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minimalistic localhost remote procedure call
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This is a mini remote procedure call, but I called it IPC in error.

It currently being suggested as a replacement for what we have in the
white rabbit system, because the way it is there is not portable
(assembly code and knowledge of the ABI is required for each
platform).  Nonetheless, I borrowed quite some idea from the
implementation by Tomasz Wlostowski, who must definitely be
considered co-author and my inspiring muse.

	Basic Ideas

The package is meant to be as simple as possible, while still having
some abstraction to be useable on different environments than the
white rabbit switch.  There are other RPC environments, but they are
usually oversized for our needs. Besides, I personally love small
things that I can use as completely-understandable examples when

A process can be a server, or a client, or both.  A server program
opens a Unix domain socket and then accepts client programs. Thus,
performing a server action means either accepting a new client or
performing a client request.  To avoid requiring the library
to be the only I/O of the process, I export the fd_set structure
defining the server active file descriptors (I don't directly
support poll(2), only select(2)).

A client program only works on a single file descriptor, so extracting
the fd is supported (thus you can use poll yourself).

An exported function is defined by a data structure, which lists both
the argument list and the return value. Data types supported are
integers, doubles, strings and generic structures.  We might (or might
not) export the thing over TCP and add endian conversion, but at this
point the data type is really just informative.

An argument list is a zero-terminated array of 32-bit integers, which
specifies both the type and the size of the argument being passed.
The return value is a single 32-bit integer specifying type and size.
The header provides macros to build the actual values.

	Sharing information

Client and server must agree on the functions being called remotely.
A function is identified by a string name, 18 bytes at most.

This is the "procedure definition" structure, 32 bytes plus the argument

struct minipc_pd {
        minipc_f *f;            /* pointer to the function */
        char name[20];          /* name of the function */
        uint32_t flags;
        uint32_t retval;        /* type of return value */
        uint32_t args[];        /* the list of arguments, null-terminated */

Client and server are expected to share a data structure, or at least
the macros used to build the data structure. Name, arg list and retval
should match.  The server will then fill the function pointer. No
user-accessible flag is currently in use.

the "args" array must be terminated by a "MINIPC_ARG_END" value, which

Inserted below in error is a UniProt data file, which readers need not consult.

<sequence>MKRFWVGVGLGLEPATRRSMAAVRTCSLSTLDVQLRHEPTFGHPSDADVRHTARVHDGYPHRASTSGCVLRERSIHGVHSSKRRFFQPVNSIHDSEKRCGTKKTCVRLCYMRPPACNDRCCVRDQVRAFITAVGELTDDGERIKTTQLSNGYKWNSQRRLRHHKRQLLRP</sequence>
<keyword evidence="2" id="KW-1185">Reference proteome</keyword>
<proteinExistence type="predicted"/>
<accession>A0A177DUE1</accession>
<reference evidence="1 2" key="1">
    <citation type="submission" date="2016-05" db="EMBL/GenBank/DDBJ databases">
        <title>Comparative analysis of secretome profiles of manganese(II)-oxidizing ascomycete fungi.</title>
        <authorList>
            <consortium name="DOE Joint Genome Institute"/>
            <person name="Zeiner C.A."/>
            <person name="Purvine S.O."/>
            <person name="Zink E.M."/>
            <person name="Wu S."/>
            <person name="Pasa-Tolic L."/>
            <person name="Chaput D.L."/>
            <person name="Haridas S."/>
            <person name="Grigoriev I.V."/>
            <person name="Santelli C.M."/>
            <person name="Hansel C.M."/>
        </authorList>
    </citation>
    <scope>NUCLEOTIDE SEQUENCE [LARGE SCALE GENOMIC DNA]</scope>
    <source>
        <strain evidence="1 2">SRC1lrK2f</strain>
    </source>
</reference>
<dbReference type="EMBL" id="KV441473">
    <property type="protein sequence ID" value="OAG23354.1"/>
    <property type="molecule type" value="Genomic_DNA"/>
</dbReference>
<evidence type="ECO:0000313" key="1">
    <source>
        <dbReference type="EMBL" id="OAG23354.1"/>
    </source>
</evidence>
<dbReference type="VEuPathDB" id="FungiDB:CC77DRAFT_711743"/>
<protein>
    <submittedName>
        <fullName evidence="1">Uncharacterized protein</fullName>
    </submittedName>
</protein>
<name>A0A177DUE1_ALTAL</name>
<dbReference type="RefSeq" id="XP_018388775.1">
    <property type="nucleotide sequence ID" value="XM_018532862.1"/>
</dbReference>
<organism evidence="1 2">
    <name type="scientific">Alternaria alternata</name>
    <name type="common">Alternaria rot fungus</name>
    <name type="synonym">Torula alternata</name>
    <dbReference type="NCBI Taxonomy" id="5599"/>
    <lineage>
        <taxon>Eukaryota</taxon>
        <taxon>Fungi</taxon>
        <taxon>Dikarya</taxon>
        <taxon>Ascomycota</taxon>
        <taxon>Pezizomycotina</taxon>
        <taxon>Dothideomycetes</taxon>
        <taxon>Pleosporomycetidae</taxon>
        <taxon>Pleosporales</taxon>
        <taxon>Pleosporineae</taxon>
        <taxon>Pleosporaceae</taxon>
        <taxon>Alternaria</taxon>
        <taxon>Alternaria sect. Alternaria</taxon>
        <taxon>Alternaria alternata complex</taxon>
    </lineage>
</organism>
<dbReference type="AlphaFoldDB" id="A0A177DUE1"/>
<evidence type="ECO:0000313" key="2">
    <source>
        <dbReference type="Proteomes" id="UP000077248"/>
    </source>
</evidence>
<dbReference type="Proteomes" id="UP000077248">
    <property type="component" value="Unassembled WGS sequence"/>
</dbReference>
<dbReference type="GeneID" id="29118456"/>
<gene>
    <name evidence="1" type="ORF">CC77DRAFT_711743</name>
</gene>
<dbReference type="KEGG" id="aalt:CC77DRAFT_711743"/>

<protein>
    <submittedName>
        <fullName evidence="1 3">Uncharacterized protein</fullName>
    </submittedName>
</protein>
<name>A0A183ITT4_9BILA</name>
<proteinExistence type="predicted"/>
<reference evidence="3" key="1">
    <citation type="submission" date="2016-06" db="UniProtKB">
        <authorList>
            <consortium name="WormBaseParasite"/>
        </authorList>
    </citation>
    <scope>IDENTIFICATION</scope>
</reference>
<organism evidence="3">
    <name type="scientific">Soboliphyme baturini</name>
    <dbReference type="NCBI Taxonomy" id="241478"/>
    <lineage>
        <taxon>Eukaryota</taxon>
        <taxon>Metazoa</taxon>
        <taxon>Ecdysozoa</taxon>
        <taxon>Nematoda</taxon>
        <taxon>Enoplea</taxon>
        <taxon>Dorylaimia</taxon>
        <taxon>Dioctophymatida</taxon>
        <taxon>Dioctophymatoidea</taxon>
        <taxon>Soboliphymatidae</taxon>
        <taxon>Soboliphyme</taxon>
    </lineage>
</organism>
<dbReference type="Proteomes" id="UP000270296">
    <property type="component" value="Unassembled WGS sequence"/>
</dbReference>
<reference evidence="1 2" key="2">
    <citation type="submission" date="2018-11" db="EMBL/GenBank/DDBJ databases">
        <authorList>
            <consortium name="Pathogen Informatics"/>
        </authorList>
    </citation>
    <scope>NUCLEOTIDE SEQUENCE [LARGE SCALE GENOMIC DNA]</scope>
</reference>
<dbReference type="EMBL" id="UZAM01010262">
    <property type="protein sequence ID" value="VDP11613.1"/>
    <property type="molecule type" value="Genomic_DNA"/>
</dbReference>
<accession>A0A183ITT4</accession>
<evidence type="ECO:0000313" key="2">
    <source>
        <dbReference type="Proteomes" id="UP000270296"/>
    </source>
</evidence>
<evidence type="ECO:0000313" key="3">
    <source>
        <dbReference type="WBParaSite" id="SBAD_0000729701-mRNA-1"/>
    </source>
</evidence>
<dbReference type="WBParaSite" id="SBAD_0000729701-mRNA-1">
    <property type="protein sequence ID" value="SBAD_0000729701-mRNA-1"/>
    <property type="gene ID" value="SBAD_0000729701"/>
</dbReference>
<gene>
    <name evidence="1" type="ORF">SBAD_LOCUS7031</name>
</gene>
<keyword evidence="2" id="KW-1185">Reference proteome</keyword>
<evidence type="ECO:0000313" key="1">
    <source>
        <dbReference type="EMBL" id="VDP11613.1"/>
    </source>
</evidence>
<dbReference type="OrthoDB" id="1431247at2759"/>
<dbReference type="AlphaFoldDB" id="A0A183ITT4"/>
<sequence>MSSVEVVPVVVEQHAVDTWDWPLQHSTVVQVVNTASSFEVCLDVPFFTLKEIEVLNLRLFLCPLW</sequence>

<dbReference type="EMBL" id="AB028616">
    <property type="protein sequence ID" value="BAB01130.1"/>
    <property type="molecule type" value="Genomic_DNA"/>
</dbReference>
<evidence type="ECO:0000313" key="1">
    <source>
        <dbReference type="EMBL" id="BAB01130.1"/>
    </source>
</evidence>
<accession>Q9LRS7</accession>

is guaranteed to be bitwise zero. The other arguments encode type and
size, even if some types (like integers, floats) always have the same
size. See the ATYPE macros in "minipc.h"

        The client

The client will create a client channel. The "minipc_ch" structure
simply hosts a file descriptor, so you have these functions:

  struct minipc_ch *minipc_client_create(const char *name, int flags);
  int minipc_fileno(struct minipc_ch *ch);

The name argument is a filename used for the Unix domain socket, it
must include no path separators, as the socket is created in the
directory MINIPC_BASE_PATH, (default "/tmp/.minipc").  When TCP is
added, it will use names of the form ":TCP:3456".

With the fileno a client may poll for writing, although it is not
usually needed (the server will only send reply packets, one reply
for each request).

A client can make a request like this:

  int minipc_call(struct minipc_ch *ch, int millisec_timeout,
                const struct minipc_pd *pd, void *ret, ...);

The arguments are passed as a list of values (stuctures and strings
are passed by pointer); the return pointer is filled with the returned
data item.  The minipc_call function picks data from the variable arguments
according to the argument types set forth in the "pd" procedure
definition. Similarly, the return value is stored where pointed by
ret, according to pd->retval.  Note that the return value must at least
be 4 bytes long.

The "minipc_call" returns 0 on success and -1 with errno on failure.
If send, poll or recv return an error, such errno is preserved.
If poll times out (using the provided timeout) errno is set to ETIMEDOUT.
If the server returns an error (using MINIPC_ATYPE_ERROR), the
local errno is set to EREMOTEIO and the remote one is saved using
the retval pointer (which is guaranteer to point to an int-sized or bigger

To close the connection, a client can call

  int minipc_close(struct minipc_ch *ch);


A "minipc_ch" channel can have an associated log file (you may
use stderr or whatever). This function sets the log file:

  int minipc_set_logfile(struct minipc_ch *ch, FILE *logf);

You can set the logfile to NULL (default at channel creation) if you
want to stop sending diagnostics. The function does not open or
close the file, as otherwise it wouldn't work with stderr, so if you want